At one point, Johnny grabbed a napkin and wrote down the words that we were singing. As she handed them to us, she said "It's Jewish karaoke." We had a great laugh over that.

We ate lettuce dipped in salty water to remember the sacrifices that the Jews made and matzah (unleavened bread). The matzah was quite tasty (if you like cardboard) and then there was the realization that it was matzah from either a year or two years ago. Fresh matzah was brought out. It still tasted like cardboard. But it was fresh cardboard.

We then put lettuce between two matzah pieces. Beth said "It's a sandwich." Johnny told us that the Jews created sandwiches. Beth whispered to me later that the sandwich needed bacon. I was worried that someone would hear us but then Johnny later told us that the guys sitting next to her were making Pork jokes. If only we knew Portuguese! That would have been fun to hear.

All in all, it was a great experience. I really enjoyed the singing, it was wonderful sitting in the room and feeling the presence of God. Some might think that, as a Christian, it would be sacriligious for me to participate in this ceremony but I feel that God was glad I was able to witness this. After all, these are the teachings that Jesus learned as well.

I noticed a few people giving us odd looks during the singing and when I remarked on it later, Johnny said that the Porties are worried about how they sound and won't sing loudly and so it would have been interesting for them to witness two Americans singing out strong. But hey, karaoke is karaoke is karaoke. On new song Sundays, usually we've only heard the tune once or twice before and we'll get up on stage and sing. What's the difference between that and singing in a language I've never heard before in a country I'd never been to before? Not much.

Again, at the Seder, I had a few people start talking to me in Portuguese. Everyone addressed Beth in English. It's kind of funny.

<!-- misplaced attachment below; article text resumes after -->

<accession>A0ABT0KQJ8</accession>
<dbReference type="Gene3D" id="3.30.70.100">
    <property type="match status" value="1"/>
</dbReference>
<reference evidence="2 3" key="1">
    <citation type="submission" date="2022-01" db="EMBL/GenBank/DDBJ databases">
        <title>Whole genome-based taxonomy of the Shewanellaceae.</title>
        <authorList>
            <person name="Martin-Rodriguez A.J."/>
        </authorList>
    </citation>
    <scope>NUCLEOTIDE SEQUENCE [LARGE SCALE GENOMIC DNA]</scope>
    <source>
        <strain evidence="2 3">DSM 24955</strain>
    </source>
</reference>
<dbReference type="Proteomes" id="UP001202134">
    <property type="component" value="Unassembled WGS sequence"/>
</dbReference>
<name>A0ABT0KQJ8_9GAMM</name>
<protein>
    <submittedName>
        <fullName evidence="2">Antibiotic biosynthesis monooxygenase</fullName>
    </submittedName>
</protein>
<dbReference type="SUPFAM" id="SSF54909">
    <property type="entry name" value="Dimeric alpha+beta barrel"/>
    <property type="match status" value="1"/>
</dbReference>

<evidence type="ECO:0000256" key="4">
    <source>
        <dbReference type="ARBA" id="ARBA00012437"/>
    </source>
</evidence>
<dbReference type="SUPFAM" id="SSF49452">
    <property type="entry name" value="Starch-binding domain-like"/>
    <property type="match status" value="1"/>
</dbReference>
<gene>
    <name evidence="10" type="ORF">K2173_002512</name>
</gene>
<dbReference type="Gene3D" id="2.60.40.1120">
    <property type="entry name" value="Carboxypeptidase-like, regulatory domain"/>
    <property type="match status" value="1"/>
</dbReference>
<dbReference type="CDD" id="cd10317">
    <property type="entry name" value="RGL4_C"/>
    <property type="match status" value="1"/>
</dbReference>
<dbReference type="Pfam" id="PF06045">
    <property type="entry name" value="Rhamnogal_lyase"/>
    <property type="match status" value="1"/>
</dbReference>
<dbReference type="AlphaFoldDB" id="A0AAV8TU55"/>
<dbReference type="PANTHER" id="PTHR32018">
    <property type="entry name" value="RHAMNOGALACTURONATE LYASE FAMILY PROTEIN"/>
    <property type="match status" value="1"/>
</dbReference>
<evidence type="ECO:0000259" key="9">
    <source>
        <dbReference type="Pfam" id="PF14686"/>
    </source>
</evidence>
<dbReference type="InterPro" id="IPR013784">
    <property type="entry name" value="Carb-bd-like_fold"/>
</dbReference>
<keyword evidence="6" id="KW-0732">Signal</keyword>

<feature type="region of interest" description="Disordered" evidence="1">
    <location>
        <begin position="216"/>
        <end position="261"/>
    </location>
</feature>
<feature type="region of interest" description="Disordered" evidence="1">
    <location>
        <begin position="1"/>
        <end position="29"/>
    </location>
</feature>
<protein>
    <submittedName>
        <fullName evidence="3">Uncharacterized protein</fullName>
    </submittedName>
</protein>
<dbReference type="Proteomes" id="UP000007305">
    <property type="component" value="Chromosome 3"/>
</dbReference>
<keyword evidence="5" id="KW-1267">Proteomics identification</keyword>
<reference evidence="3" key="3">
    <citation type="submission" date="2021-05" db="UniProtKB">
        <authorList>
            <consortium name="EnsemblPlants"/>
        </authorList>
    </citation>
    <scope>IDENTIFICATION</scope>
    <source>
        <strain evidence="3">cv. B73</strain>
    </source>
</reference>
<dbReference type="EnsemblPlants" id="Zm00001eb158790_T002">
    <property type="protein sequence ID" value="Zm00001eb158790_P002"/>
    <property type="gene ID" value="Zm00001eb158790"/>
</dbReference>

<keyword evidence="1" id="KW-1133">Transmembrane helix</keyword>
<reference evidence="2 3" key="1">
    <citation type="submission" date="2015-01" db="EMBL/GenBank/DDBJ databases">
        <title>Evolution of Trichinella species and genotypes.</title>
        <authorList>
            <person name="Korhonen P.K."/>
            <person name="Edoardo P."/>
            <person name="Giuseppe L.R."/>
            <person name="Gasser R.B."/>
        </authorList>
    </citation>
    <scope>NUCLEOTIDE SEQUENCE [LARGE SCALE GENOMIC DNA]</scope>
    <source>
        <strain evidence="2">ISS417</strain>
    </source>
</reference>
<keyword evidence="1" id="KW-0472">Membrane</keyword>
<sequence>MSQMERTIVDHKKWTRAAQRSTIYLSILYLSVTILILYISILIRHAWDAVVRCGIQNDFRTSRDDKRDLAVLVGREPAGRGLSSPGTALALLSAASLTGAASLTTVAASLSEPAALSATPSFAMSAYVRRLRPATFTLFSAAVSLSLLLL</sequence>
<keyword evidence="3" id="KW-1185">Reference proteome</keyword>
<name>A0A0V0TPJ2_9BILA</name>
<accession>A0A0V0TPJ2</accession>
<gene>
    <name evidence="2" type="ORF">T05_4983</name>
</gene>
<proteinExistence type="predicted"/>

Oh, I had another bathroom adventure. I used the WC (short for Water Closet) and could not get the toilet to flush. The synogouge is in an old building and the toilet tank is high up on the wall so I couldn't figure out what the problem was. Beth tried to help me and we ended up waving Johnny over. She couldn't get it to work and she had to get what I would consider an assistant pastor over to help us. I don't know if he has an official title but he was sitting by the Rabbi the entire evening. It turns out the toilet tank has to have a faucet turned on to get it to fill up. It was quite the experience.

Another thing that we thought was funny was seeing a No Smoking sign in the room where the service took place. I pointed it out to Beth and said "Não Fumar" (which actually translates to no Smokers, not no smoking). Later on, after the service, we saw the Rabbi smoking. Guess it doesn't apply to him!

The Rabbi was very nice and even stood up for me a little when Johnny was trying to get me to say "não" correctly. He told me, in his thick accent, "I have been here for one year and they don't make me try to say it correctly."

Tomorrow we're off to take a train trip to Evora. It'll be a two hour trip one way but we'll get to see the Chapel of Bone and the Temple of Diana. Way cool!